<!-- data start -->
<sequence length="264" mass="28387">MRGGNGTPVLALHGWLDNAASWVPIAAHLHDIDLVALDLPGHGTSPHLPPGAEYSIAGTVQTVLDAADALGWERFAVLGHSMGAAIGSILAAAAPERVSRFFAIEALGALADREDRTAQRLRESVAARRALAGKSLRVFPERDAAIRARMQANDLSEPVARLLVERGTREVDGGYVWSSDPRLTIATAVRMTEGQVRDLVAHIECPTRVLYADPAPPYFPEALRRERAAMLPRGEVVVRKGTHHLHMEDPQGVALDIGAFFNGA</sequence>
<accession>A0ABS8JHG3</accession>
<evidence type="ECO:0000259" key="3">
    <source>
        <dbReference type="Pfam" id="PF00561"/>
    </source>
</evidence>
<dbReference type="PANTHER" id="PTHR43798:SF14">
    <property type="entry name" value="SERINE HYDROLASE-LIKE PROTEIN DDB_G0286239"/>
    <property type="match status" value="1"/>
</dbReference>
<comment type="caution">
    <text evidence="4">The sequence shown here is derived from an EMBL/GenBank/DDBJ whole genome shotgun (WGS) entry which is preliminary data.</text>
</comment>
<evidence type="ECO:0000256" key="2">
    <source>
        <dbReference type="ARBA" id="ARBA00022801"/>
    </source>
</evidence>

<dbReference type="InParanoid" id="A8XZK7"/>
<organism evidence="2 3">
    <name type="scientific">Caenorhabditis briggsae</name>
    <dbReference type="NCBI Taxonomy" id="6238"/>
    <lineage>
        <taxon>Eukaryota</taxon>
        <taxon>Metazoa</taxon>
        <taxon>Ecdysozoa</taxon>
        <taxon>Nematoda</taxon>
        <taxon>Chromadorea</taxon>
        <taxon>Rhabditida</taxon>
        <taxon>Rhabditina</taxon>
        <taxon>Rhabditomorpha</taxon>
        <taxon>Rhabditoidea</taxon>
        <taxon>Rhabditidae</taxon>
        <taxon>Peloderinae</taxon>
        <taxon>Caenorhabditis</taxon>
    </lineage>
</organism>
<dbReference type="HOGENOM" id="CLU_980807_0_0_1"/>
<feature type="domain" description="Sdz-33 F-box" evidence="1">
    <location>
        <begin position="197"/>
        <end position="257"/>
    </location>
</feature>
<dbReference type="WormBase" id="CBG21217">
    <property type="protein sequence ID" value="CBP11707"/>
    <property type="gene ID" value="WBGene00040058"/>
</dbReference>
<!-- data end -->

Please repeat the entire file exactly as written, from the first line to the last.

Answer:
<sequence length="264" mass="28387">MRGGNGTPVLALHGWLDNAASWVPIAAHLHDIDLVALDLPGHGTSPHLPPGAEYSIAGTVQTVLDAADALGWERFAVLGHSMGAAIGSILAAAAPERVSRFFAIEALGALADREDRTAQRLRESVAARRALAGKSLRVFPERDAAIRARMQANDLSEPVARLLVERGTREVDGGYVWSSDPRLTIATAVRMTEGQVRDLVAHIECPTRVLYADPAPPYFPEALRRERAAMLPRGEVVVRKGTHHLHMEDPQGVALDIGAFFNGA</sequence>
<accession>A0ABS8JHG3</accession>
<evidence type="ECO:0000259" key="3">
    <source>
        <dbReference type="Pfam" id="PF00561"/>
    </source>
</evidence>
<dbReference type="PANTHER" id="PTHR43798:SF14">
    <property type="entry name" value="SERINE HYDROLASE-LIKE PROTEIN DDB_G0286239"/>
    <property type="match status" value="1"/>
</dbReference>
<comment type="caution">
    <text evidence="4">The sequence shown here is derived from an EMBL/GenBank/DDBJ whole genome shotgun (WGS) entry which is preliminary data.</text>
</comment>
<evidence type="ECO:0000256" key="2">
    <source>
        <dbReference type="ARBA" id="ARBA00022801"/>
    </source>
</evidence>

<dbReference type="InParanoid" id="A8XZK7"/>
<organism evidence="2 3">
    <name type="scientific">Caenorhabditis briggsae</name>
    <dbReference type="NCBI Taxonomy" id="6238"/>
    <lineage>
        <taxon>Eukaryota</taxon>
        <taxon>Metazoa</taxon>
        <taxon>Ecdysozoa</taxon>
        <taxon>Nematoda</taxon>
        <taxon>Chromadorea</taxon>
        <taxon>Rhabditida</taxon>
        <taxon>Rhabditina</taxon>
        <taxon>Rhabditomorpha</taxon>
        <taxon>Rhabditoidea</taxon>
        <taxon>Rhabditidae</taxon>
        <taxon>Peloderinae</taxon>
        <taxon>Caenorhabditis</taxon>
    </lineage>
</organism>
<dbReference type="HOGENOM" id="CLU_980807_0_0_1"/>
<feature type="domain" description="Sdz-33 F-box" evidence="1">
    <location>
        <begin position="197"/>
        <end position="257"/>
    </location>
</feature>
<dbReference type="WormBase" id="CBG21217">
    <property type="protein sequence ID" value="CBP11707"/>
    <property type="gene ID" value="WBGene00040058"/>
</dbReference>